Despite the returns on that trade, the VOC got what they wanted at the time: absolute control over the Spice Islands and thus a monopoly on the lucrative spice trade.
Money that grows on trees
Between 1602 and 1769 the VOC sent almost a million Europeans to work in Asia and made enormous profits monopolizing the spice trade. Their power came at a huge human cost though. The native Bandanese population was virtually wiped out.
Slaves were brought in to work the nutmeg groves, similar to American plantations, and an iron fist discouraged competition. Thus, for almost two centuries money really did grow on trees, but only in the Bandas. It was inevitable that it couldn't last.
Ruined by the birds
By the 18th century, corruption was bankrupting the VOC. Meanwhile their grip on the spice monopoly had been broken as smugglers began to establish nutmeg on other islands outside of VOC control, such as Zanzibar and Mauritius in the Indian Ocean.
Ironically, native Bandanese fruit pigeons (Ducula concinna) likely played a key role in distributing nutmeg as well. These birds eat the nutmeg fruits and naturally expel the seeds wherever they go, including other islands. Here, nutmeg could grow naturally without VOC "permission" and once again thrive. Imagine, an empire ruined by pigeon poop!
Lost in the corla triangle
The Spice Islands sit in the heart of what biologists call the Coral Triangle. Bounded by the Celebes Sea in the west to the shores of Papua New Guinea in the east and north to the Philippine Islands, the coral triangle is the marine equivalent of the Amazon Rainforest.
Within these warm, shallow waters a mind-boggling assortment of marine life thrives. The greatest diversity of iridescent corals, fish, mollusks and marine plants in the world are all found here, making this region a biodiversity hotspot. Though the Bandas may sit in the backwaters of history today, this may be a blessing in disguise. Remote and isolated from the world, a healthy and diverse ecosystem thrives both above and below the waves.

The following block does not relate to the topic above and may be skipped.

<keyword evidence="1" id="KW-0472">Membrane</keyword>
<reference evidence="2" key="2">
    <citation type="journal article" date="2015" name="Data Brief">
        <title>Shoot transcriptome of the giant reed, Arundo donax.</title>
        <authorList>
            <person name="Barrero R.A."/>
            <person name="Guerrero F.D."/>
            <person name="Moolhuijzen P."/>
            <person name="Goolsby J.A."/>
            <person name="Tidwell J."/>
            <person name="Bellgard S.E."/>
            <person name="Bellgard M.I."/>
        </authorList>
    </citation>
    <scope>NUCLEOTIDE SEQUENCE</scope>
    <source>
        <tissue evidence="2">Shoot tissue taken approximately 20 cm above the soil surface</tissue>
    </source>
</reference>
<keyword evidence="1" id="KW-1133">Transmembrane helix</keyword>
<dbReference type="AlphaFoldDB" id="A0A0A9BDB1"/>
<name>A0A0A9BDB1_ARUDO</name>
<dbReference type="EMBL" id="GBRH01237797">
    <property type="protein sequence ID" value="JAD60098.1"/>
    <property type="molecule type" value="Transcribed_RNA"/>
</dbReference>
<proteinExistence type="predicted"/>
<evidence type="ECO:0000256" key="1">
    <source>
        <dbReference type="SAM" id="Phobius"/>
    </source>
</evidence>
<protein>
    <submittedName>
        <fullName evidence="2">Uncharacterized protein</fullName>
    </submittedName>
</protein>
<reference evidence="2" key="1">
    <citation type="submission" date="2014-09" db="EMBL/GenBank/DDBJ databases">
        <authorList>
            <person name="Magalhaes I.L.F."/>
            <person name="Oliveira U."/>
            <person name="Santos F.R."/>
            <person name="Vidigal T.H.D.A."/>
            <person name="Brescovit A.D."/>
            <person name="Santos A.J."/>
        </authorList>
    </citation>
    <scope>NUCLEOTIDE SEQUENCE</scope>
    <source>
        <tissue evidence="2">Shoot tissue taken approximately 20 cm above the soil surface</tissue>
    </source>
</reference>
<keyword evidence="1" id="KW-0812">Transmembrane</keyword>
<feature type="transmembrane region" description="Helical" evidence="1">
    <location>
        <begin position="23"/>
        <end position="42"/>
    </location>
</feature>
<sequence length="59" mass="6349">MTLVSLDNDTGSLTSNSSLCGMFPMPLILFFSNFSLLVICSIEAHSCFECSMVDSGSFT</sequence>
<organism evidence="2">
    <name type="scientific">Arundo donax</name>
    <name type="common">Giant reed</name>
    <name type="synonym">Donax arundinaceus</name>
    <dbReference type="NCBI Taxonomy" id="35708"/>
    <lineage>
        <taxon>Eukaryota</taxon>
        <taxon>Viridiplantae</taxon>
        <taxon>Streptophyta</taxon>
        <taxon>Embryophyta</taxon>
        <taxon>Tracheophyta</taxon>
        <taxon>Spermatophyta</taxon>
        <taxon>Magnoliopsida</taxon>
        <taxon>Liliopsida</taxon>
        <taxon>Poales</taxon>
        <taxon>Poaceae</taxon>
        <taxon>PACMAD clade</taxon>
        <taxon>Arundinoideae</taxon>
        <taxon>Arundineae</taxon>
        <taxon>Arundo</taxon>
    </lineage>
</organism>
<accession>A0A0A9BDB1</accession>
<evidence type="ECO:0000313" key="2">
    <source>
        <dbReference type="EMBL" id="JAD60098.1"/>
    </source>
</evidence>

Life from the sea
Surrounded by water, life in the Spice Islands today relies heavily on the sea. Though people still grow nutmeg as they always have, no longer does money grow on trees as it did during the heyday of the spice trade. Increasingly today villagers' food and income comes instead from the rich seas that envelop the Spice Islands.
The very richness of these seas threatens them, as multi-national fishing fleets increasingly set their eyes on this region. Insular, and self-contained, a delicate balance must be struck between the local ecology and economy on these islands. Some villagers see small-scale eco-tourism as an alternative and have begun to open their homes to a trickle of tourists willing to brave the long journeys and unreliable transport to snorkel the coral reefs and indulge in the forgotten history of these islands.
In the backwaters of history
In the Spice Islands, crumbling Dutch forts, charming little villages under the shadow of steaming volcanoes and ancient nutmeg groves still exist almost frozen in time. Coral gardens shimmer below the waves and shaggy bougainvillea flowers blanket the village avenues.
Its wonders forgotten in the backwaters of history, the wealth of the Spice Islands remains alive today in vibrant village communities, lush forests groves and pristine reefs. Like an accidental Eden, nature thrives suspended like a time capsule in a sea of change.